Oh baby, it's been hot outside. I certainly appreciate my air conditioner on these hot days and try to do my part to not add any additional heat to the house by not using the oven. The outside grill is a great way to cook in hot weather and lighter meals seem to taste better when the temperatures soar. For many, that might mean eating more salads and sandwiches. Sandwiches could mean two slices of white bread with some meat and cheese in the middle. But nowadays there are so many more options when it comes to eating sandwiches.
If I recall correctly, the sandwich originated as an easy finger food for the Earl of Sandwich to eat so that he didn't have to stop playing cards. Sandwiches are still convenient and popular, but with the different varieties of breads and options for fillings available, it doesn't have to be just white bread and a slice of meat anymore.
Bread is probably still the most popular option for a sandwich and there are lots of options if you still prefer your sandwich with bread. But could you make the change to using a more whole grain product to boost the nutrient content? Whole grain, flax seed, oatmeal and other grains can add some new flavors and variety that you might come to enjoy.
In addition to the different varieties of breads, though, I thoroughly enjoy the different types of sandwiches that use pita bread, wraps and a newer product called laffa. Pita bread is a coarser bread that has a "pocket" where you can put your various fillings. Sandwiches can also be made with soft shell tortillas or wraps that can add some pizzazz to your meal. You can find whole grain options with these products, or items that are made with sun-dried tomatoes, spinach or other vegetables to add some interesting colors and flavors.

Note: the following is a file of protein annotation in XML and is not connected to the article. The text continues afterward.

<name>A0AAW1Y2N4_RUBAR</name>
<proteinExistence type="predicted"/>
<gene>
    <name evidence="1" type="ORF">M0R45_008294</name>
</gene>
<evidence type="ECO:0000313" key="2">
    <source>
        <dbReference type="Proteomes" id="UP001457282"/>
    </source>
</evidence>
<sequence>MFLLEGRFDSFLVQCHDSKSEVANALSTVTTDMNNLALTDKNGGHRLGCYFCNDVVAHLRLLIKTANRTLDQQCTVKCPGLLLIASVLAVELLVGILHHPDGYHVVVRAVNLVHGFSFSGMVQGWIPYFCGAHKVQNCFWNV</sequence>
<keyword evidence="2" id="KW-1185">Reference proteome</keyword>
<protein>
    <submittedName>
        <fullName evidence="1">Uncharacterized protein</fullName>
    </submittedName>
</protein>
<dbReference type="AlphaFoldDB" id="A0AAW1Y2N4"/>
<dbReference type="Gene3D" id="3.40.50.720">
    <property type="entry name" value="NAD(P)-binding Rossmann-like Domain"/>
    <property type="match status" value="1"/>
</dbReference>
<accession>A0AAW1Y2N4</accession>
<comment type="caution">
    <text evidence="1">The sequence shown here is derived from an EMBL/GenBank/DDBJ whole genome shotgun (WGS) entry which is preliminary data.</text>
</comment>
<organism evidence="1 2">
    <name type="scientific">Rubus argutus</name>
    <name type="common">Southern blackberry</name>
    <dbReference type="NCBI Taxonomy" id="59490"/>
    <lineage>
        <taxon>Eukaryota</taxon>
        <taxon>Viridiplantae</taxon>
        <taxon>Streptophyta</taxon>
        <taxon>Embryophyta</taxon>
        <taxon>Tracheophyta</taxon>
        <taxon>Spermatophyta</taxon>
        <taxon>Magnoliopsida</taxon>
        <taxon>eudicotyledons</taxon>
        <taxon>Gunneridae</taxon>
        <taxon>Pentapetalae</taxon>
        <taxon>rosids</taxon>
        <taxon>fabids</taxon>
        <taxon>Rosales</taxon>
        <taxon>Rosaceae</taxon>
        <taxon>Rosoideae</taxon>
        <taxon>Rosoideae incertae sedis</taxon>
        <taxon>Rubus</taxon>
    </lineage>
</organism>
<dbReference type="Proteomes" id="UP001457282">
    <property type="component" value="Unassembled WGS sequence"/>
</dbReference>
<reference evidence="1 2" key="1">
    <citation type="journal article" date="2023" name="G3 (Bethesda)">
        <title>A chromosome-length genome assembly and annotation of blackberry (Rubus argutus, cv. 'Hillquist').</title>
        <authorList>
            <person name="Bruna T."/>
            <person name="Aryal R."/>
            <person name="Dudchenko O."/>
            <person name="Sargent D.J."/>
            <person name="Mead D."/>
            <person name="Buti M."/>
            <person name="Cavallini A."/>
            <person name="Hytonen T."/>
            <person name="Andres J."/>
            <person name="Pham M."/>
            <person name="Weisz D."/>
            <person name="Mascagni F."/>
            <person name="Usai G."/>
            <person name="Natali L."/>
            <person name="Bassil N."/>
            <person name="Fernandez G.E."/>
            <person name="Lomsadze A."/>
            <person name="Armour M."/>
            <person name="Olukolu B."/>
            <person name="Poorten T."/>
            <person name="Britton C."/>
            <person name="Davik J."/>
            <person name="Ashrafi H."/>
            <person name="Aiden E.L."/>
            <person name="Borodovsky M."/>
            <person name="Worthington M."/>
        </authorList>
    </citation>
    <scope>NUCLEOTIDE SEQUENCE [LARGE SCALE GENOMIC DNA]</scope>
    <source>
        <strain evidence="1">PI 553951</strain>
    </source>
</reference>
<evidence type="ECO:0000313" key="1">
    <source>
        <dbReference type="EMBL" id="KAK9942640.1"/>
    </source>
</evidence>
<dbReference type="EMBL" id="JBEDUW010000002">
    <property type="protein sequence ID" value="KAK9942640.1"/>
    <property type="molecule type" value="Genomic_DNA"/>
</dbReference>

I saw a new product the other day that is like pita bread, but is more flexible and pliable called laffa. It is a Middle Eastern flatbread that is about the thinness of a crepe, but can be pulled apart into two pieces like a pita. I'm anxious to give that a try!
There are lots of options for the outside of the sandwich, and there are even more options for the inside. You can put in hot or cold meat or go vegetarian, shredded cheeses, vegetables like onions, peppers, or mushrooms, add some crunch with mini-tortilla strips or nuts and use whatever dressing you prefer - ranch, vinegar and oil or maybe a chipotle spread or salsa. The possibilities are endless! How about a Spicy Chicken and Avocado wrap or a Brown Sugar Glazed Salmon wrap? Or maybe a Honey Glazed Fruit and Yogurt pita? The sky's the limit when it comes to experimenting with the traditional sandwich.
(Cheryl Rude is a registered dietitian at Avera Marshall Regional Medical Center)